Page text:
Imagination acts as a vital building block for any creative endeavor. Described as the ability to dream up an image of something not actually present, imagination inspires creative ideas, inventions, and ingeniousness. When I ponder what to create, my mind pulls up what’s been stirring from deep within my imagination.


Here’s what happens when my imagination kicks into gear. I have this grand idea of what I want to create. Then I realize I need to go beyond just thinking it up to getting it down on paper. After that, whatever I make requires a certain amount of shaping. Then I offer my work so others can engage it in the concrete moments of life.


It’s the moving from thought to implementation to interaction that often waylays my best efforts. My imagination seems a bit like the objects Goldilocks encounters on her visit to the bears’ home. 


The dilemma encountered with the imagination is:

    • Like porridge, it can feel too hot, too cold, or just right.
    • Like sitting in different chairs, it can feel too big, too small, or just right.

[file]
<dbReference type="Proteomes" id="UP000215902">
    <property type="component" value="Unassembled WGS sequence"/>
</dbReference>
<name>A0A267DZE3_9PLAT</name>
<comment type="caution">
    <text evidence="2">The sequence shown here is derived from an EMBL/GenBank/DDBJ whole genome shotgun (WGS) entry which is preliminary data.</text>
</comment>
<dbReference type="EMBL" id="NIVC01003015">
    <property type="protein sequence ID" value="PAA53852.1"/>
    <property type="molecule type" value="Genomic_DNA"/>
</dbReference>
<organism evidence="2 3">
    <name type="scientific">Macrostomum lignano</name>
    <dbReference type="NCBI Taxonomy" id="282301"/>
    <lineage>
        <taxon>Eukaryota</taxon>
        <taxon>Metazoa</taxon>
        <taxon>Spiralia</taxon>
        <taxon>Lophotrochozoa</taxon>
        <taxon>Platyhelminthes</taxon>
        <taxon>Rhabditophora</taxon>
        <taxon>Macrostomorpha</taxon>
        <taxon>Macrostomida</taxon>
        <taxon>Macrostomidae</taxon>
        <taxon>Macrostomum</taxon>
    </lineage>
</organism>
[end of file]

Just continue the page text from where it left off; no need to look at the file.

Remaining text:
• Like stretching out on various beds, it can feel too hard, too soft, or just right.


When I begin a new endeavor, I find I am suddenly at a loss as to what to hone in on. My mind soars wild and free like a kite catching good wind, then plummets to the ground, having lost its height of vision. I imagine you have experienced similar moments in your creative process.


In pondering the imagination as a Christ-follower, it’s so helpful to let my relationship with God the Creator guide me. Several ways bring me to clarity:

    • Prayer. 
    • Wisdom. 
    • Self-control. 


To get clear on what my imagination is to bring forth as I create, I choose healthy portions of silence, solitude, and spaciousness. I talked about this in a recent blog, Imagine What’s Possible, on how slipping away helps. A Writing Retreat fuels the fires of my thoughtfulness and ensures that my innovativeness is aligned with the heart of the Father of all creation. If you’re not a writer, the ideas apply to any type of creative endeavor. Space away helps us settle in when we delve deep into the creative process.  


Silence offers imagination room to expand. The quiet and slow of silence acts as a greenhouse for growth. Of course, growth in a garden brings prolific plants. It also brings forth all sorts of weeds, evident in the clutter and clamor in my mind. A garden gone wild requires a bit of taming, doesn’t it? Henri Nouwen notes that silence has its challenges. He says: 


As soon as I decide to stay in my solitude, confusing ideas, disturbing images, wild fantasies, and weird associations jump about in my mind like monkeys in a banana tree.”